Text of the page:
Use a phrase like an adjective.
An adjective clause (sometimes called a relative clause) is a phrase that is used to give more information about a noun. Look at this example:
That is the place where James was born.
This sentence is about a place. It uses the phrase "where I was born" to say which place.
Here are some more examples:
He's the man who lives next door.
This is the house where she lived.
These are the souvenirs which Ben and Claire bought in Turkey.
You can see that in every case a phrase is used to give more information about the place, person or thing we are talking about. That phrase is called an adjective clause and we use it inside a sentence to describe something.
When you use an adjective clause, you must have these parts:
Here are some examples:
|1. Noun||2. Joining word||3. Clause|
|3-1. Subject||3-2. Verb|
|the place||where||James||was born|
|the souvenirs||which||Ben and Claire||bought|
|the day||when||the company||was founded|
We use adjective clauses to identify people and things. We use a phrase (clause). That phrase shows, with an action, why a thing or person is important.
Compare these two sentences:
Sentence 1 is pretty boring, but sentence 2 is nice. It gives me a little more information about the book and why it is special. Using an adjective clause helps you communicate something extra.
Sometimes names of things mean nothing. People might not know the name of a place, thing or person. So, how do you talk about these things? You use a relative clause. For example:
If you are talking to someone who does not know Matthew, then sentence 1 is not really so helpful. If you said, "That's Matthew," the next question from your friend would be, "Who's he?" If you use sentence 2, then you are identifying Matthew by what he does (not his name).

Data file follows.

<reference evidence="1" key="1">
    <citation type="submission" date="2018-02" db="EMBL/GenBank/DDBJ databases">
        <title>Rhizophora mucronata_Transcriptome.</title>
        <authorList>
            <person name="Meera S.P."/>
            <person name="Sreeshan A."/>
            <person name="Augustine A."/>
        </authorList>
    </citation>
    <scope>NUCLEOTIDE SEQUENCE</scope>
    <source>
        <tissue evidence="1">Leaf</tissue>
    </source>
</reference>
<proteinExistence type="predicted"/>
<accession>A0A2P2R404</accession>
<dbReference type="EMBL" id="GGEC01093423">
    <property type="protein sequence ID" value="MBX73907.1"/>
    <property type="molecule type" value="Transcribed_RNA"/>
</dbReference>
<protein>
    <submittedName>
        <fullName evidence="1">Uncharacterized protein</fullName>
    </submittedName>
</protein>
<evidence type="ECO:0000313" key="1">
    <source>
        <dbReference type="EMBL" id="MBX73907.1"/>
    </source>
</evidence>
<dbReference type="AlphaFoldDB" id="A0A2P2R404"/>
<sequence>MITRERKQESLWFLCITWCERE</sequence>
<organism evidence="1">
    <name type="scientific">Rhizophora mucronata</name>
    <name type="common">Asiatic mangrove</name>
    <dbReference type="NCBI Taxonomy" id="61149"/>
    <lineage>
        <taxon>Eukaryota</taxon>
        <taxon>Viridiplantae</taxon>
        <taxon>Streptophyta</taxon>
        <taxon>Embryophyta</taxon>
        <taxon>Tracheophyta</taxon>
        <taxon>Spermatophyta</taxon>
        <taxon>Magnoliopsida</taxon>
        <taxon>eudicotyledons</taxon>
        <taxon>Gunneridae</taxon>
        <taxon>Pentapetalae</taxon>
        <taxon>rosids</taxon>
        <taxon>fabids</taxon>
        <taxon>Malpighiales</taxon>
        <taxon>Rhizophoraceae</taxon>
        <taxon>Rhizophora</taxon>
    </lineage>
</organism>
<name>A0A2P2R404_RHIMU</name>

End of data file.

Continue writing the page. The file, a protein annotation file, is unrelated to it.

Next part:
What about this case? You need to borrow something from your co-worker. The only problem is that you don't know the name of the thing in English. You can see it on her desk. Which sentence is better?
Sentence 2 is going to be faster and easier. If there many things on your co-worker's desk, sentence 1 is not so helpful.
When you join an adjective phrase to a noun, you often need a joining word. In English, we use these joining words:
Remember that when we make adjective clauses, we don't use "what" as a joining word.
The joining word must match the noun you are describing:
|- the girl who Kenji saw;
- the man whose car was stolen;
- the girl that Kenji saw.
|- the city where Mariko rented an apartment;
- the city that Mariko rented an apartment in.
|- the food which I bought;
- the food that I bought.
|- the day when Sally is going to buy a new car;
- the day that Sally is going to buy a new car.
|- the reason why I started;
- the reason that I started.
There are two important things to notice:
These joining words are special. They can be the subjects or objects of the verbs in the adjective clause.
To understand this, think about a couple of "where" and "when" examples:
In phrase 1, "the city" is not the subject or the object of "rent". The subject of "rent" is "Mariko". The object of "rent" is "an apartment". In fact, "the city" is part of the complement (the "C" in SVOC, i.e. "Mariko rented an apartment in Tokyo"). Phrase 2 is the same. "the day" is not the subject or the object of "buy". "A new car" is the object of the verb "buy", and "Sally" is its subject. Sentences that would include the information from these phrases would be something like this:
See how "in Tokyo" and "on Tuesday" come at the end? In these sentences, we know that Mariko lives in Tokyo and that Sally is planning on buying her car on Tuesday. When we use the adjective clauses, "the city where Mariko rented an apartment" and "the day when Sally buys a new car", we replace "in Tokyo" with "the city where" and "on Tuesday" with "the day when".
Now look at some of the examples from before:
"Who" is the subject of the verbs "teach" and "live". It is also the word that joins the phrase to "the guy" and "the man".
This small word "who" makes a big difference. What about if we did not have "who" in these sentences?
These are complete, full sentences. They are simple subject-verb-object-complement (SVOC) sentences. You cannot use them inside another sentence any more. Using "who" says to native speakers, "The next verb you hear (in these examples, "teach" and "live") is NOT the main verb of my sentence."
You can use "which" in the same way as "who":
"Who" and "which" can also be objects like this:
Maybe Jeremy saw Jane. Maybe Jeremy saw Hide. We don't know, but we can talk about "the person who Jeremy saw". That person is the object of the past verb of "see". Likewise, "which" is the object of "eat". It could be any fruit. We don't know, or we don't need to say, but we can still talk about it when we say "the fruit which monkeys eat".
"the book which I am reading"
"the book which I am reading"
|Jennifer||has read||the book which I am reading.|
|The book which I am reading||cost||twenty dollars.|